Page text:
Report From the Front
Over the past two semesters, I have been helping Georgia Tech undergraduate teams to contribute to transforming healthcare delivery. Their senior “capstone” projects have focused on patient in-flow (Emergency Department), in-patient operations (Operating Rooms) and patient out-flow (Discharge and Bed Turnover). Three eight-person teams addressed each of these areas of hospital operations.
The problems these students faced were excessive waiting time in the Emergency Department, low utilization of Operating Rooms, and delayed Discharge and Bed Turnover. All three of these problems resulted in inefficient use of capacities, decreased revenues, and excess staffing costs. The students’ solutions focused on improving use of capacities to increase revenues and decrease costs, resulting in net gains in the millions.
In all three instances, the hospitals had many ideas for how to improve operations. However, they did not understand the economic implications of the alternatives. The students used their engineering models; sleuthed down the data they needed; and projected the benefits and costs of alternative courses of action. They presented their results and implications in clearly actionable recommendations.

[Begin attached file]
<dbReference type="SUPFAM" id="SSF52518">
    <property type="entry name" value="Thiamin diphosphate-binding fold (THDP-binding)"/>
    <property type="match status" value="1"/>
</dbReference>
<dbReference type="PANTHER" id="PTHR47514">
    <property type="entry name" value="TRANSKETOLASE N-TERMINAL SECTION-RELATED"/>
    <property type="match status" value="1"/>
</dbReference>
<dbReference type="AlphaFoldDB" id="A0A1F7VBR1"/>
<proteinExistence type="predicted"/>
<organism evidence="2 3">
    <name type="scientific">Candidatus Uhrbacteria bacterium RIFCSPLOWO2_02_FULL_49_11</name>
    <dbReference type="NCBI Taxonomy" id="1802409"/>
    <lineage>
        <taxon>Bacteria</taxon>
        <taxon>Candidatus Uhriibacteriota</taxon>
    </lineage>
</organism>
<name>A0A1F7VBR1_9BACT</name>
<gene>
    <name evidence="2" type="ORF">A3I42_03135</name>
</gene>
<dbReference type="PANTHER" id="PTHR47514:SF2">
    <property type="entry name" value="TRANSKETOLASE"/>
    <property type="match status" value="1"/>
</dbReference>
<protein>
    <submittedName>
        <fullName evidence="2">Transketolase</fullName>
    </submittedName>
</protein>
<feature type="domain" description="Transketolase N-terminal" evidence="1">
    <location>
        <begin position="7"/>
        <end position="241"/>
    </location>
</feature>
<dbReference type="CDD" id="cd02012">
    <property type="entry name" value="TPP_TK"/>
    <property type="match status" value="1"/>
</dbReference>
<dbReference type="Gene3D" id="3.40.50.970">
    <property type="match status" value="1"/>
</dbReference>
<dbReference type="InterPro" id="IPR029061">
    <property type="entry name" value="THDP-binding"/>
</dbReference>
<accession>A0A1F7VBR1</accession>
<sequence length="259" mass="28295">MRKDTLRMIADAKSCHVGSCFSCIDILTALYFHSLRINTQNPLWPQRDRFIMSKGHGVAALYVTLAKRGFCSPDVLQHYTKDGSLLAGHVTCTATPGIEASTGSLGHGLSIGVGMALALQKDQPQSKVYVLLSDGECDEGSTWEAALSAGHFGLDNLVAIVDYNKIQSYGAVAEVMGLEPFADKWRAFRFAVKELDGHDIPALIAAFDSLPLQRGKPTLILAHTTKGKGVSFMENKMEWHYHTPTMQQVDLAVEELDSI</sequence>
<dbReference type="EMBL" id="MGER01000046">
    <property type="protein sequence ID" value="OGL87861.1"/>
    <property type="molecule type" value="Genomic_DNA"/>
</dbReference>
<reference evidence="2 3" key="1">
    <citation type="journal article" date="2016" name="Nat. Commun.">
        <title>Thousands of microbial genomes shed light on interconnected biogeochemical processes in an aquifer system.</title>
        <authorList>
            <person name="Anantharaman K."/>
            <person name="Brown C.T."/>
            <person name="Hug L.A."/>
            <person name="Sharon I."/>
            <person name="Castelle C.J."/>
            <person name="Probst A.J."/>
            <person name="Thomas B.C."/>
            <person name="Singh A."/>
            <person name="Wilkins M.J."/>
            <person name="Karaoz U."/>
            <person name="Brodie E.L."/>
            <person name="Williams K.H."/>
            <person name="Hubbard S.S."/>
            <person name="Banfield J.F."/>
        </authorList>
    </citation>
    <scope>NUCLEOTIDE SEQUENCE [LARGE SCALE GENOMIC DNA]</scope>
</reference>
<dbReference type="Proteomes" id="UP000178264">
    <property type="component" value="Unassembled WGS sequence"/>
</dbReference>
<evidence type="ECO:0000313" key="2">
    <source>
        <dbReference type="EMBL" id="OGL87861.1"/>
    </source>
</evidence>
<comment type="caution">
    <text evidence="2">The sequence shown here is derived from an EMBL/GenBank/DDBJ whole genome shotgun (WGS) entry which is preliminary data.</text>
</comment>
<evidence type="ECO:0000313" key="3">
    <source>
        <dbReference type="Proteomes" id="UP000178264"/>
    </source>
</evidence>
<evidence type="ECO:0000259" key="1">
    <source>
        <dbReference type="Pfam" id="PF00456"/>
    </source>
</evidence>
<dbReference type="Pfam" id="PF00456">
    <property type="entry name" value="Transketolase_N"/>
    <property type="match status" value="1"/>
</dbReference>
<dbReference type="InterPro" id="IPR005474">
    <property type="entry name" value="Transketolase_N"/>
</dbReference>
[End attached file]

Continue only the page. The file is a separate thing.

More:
Perhaps not surprisingly, these projects depended on each other. Most significantly, increased use of the Operating Room capacity depends on improved Discharge and Bed Turnover. Otherwise, where do you put the increased number of patients emerging from surgery? In this way, inefficiencies in one functional area can impose inefficiencies in another area.
These three projects show how highly motivated, well-intended healthcare professionals can promote inefficient solutions due to having to operate within the significant constraints imposed by the rest of the organization. We have the methods and tools to overcome these limitations. We just need the courage to approach healthcare delivery problems systemically.